Though Cinco de Mayo, the fifth of May, is not a special day in the history of the United States, it is a very important date to many Mexican Americans. That’s the day in 1862 that an army of 2,000 Mexicans under General Ignacia Zaragoza turned back 6,000 French soldiers. And though it is not their national Independence Day (that occurs in September), it was a day when a proud people succeeded in holding off a European power that was attempting to invade their soil.
So happy with the victory were the Mexican people that they changed the name of the place where the battle took place from Puebla de los Angeles to Puebla de Zaragoza in honor of their beloved leader.
The Mexican government will have to take the blame for the invasion because it had defaulted on payments to France, Spain and England on money it had borrowed. That’s why the three countries decided to make an example of Mexico by mounting a joint naval operation to force a settlement for their bondholders.
Fleets of three European powers arrived in the Vera Cruz harbor in late 1861. The English and Spanish ships left after making preliminary settlement arrangements. The French, however, would not accept the contract and began making plans for a war of conquest. The battle on May 5, 1862, went to the Mexicans. Their jubilation, however, was short lived. Napoleon III sent reinforcements and defeated the Mexicans in a second attack. He placed Maximilian on the Mexican throne. Maximilian was later executed and the Mexicans took control of their government again.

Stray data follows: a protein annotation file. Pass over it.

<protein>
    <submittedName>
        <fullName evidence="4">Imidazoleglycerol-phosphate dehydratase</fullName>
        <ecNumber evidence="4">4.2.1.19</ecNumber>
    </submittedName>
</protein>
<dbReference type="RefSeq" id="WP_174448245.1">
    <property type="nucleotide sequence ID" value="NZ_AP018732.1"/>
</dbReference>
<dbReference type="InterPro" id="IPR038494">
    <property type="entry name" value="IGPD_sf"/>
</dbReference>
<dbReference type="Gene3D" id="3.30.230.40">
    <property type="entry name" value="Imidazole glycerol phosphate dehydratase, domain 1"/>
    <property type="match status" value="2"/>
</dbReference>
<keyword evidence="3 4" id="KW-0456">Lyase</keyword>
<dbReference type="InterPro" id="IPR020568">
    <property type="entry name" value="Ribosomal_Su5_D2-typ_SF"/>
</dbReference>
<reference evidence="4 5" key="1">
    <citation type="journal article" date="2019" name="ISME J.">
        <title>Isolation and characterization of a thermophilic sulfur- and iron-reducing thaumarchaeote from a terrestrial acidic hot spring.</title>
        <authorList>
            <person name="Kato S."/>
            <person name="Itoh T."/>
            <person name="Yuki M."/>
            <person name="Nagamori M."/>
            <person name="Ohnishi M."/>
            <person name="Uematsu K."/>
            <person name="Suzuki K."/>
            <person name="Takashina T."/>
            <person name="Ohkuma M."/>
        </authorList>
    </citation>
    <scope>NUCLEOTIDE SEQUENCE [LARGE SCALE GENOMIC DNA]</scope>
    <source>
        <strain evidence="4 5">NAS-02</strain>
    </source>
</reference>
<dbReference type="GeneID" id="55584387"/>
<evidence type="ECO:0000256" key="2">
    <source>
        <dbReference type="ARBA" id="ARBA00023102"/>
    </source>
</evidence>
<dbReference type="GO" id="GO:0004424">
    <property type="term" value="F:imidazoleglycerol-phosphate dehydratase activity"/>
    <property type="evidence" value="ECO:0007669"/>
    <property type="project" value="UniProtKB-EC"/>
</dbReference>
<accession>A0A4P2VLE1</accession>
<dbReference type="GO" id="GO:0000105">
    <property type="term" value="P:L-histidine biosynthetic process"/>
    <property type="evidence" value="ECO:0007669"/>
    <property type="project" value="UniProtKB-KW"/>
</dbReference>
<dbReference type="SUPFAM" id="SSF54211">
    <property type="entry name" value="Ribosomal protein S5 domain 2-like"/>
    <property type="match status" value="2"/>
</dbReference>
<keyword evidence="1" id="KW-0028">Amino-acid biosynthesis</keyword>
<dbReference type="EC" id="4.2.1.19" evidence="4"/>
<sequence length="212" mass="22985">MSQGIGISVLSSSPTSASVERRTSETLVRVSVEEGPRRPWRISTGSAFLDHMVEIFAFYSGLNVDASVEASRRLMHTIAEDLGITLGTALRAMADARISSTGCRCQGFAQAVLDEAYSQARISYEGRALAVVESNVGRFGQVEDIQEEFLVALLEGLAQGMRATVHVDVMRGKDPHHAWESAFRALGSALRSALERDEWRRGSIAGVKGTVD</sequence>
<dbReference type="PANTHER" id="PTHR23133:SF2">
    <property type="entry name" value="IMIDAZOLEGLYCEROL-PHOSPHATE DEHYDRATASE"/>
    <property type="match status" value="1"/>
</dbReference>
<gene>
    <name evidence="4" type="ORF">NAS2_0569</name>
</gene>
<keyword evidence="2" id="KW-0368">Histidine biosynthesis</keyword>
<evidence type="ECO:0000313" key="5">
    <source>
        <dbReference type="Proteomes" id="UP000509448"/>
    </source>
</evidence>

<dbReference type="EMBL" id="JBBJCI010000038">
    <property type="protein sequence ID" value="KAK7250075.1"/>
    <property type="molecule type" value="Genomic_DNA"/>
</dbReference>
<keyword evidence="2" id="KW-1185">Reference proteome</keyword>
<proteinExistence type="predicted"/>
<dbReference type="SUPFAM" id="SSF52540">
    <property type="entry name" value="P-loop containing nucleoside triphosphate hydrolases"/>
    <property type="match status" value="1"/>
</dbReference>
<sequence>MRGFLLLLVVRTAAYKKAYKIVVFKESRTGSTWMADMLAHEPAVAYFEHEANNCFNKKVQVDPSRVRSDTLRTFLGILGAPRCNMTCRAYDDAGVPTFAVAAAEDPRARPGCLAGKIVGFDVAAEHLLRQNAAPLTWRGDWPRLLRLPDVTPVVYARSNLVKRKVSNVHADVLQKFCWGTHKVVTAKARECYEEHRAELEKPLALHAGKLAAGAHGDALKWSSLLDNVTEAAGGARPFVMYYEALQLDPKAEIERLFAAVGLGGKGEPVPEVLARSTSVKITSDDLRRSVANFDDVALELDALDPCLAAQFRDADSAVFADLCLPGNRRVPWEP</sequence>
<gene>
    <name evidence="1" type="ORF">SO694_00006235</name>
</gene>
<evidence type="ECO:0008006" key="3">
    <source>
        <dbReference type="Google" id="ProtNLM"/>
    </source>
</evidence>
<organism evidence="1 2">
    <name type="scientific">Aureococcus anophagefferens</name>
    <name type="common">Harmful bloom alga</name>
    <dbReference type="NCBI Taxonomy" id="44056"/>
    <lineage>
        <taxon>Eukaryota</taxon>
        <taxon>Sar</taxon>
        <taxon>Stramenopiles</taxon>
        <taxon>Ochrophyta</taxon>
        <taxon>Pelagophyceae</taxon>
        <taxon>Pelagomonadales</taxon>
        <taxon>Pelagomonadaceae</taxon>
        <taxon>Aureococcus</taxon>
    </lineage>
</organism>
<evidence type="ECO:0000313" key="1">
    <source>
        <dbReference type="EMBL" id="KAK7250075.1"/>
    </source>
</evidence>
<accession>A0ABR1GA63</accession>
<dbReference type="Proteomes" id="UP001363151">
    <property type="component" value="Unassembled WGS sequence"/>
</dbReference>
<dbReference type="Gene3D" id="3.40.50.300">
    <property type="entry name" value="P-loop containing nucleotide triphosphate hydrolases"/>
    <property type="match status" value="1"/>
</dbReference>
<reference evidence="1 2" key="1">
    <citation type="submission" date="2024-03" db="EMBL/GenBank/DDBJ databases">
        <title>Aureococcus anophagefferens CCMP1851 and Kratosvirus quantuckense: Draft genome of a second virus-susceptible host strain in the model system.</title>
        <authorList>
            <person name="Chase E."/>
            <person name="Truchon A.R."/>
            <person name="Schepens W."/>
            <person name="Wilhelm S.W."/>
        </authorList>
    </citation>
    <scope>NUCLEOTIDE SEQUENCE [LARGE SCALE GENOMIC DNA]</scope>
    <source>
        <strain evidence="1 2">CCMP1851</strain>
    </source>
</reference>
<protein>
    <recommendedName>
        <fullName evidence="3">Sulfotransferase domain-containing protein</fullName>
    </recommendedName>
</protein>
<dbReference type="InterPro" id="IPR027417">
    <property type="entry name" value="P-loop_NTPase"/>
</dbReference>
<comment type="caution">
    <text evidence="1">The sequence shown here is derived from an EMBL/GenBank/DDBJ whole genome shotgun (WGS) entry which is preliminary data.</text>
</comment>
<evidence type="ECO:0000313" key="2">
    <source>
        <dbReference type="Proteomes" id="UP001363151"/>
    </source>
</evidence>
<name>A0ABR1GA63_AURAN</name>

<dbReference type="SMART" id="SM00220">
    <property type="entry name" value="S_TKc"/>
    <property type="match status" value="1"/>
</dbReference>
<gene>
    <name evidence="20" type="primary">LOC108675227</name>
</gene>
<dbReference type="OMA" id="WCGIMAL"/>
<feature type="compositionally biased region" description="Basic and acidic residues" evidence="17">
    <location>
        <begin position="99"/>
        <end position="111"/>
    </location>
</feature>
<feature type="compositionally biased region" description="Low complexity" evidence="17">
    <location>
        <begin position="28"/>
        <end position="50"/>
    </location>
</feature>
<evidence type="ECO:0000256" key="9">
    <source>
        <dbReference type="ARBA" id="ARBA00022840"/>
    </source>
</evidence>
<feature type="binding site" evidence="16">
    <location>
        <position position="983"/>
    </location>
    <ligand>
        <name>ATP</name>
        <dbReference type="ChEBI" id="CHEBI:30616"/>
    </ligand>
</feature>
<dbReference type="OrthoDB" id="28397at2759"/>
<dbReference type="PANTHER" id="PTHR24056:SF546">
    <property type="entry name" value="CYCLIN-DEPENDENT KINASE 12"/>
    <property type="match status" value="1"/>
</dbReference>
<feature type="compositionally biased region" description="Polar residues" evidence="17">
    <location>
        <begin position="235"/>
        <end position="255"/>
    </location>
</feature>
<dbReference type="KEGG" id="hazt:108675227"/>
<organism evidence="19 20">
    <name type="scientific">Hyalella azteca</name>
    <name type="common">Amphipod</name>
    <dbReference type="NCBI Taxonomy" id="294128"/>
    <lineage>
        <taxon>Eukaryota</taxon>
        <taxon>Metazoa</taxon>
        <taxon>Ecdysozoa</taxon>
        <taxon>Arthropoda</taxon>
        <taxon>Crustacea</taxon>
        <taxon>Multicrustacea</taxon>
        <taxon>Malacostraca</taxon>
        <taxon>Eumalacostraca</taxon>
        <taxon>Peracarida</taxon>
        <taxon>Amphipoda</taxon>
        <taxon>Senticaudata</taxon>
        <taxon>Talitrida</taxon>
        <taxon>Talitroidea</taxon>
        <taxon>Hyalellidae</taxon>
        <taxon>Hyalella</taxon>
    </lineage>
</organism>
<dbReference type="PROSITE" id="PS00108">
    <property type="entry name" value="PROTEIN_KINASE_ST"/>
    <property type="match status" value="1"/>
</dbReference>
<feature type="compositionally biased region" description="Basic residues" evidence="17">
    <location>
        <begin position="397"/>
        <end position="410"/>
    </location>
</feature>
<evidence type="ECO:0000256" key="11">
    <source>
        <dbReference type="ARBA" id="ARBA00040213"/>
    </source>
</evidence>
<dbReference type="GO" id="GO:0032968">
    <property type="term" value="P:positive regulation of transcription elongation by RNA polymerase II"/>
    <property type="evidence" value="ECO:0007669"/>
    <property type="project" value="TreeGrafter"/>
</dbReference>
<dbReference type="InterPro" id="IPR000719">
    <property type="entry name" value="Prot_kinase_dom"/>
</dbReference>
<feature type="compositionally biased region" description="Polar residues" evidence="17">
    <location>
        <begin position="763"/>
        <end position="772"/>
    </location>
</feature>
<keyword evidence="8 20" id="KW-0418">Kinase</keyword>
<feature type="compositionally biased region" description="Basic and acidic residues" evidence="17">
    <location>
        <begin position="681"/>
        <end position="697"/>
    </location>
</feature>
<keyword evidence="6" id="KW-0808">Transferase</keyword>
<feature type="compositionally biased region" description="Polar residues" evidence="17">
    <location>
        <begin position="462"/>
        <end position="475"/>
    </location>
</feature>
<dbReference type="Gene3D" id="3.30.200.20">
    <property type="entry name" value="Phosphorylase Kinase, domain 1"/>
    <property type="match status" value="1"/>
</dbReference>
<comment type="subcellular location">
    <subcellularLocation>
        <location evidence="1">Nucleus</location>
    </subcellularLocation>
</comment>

Mexican Americans in Los Angeles and other parts of Southern California enthusiastically celebrate Cinco de Mayo with large festivities centered at City Hall where friendship speeches are delivered by dignitaries from Mexico and the U.S.
Parades, sporting events, ethnic food, music and dancers in native costumes are the order of the day.
In most other parts of the country, including here, it is observed in Mexican restaurants and cantinas, and is still a symbol of the principle of standing firm to retain one’s freedom and liberty.
The writer, a New Haven resident and prolific reporter on Fort Wayne area activities, is a frequent contributor to this publication.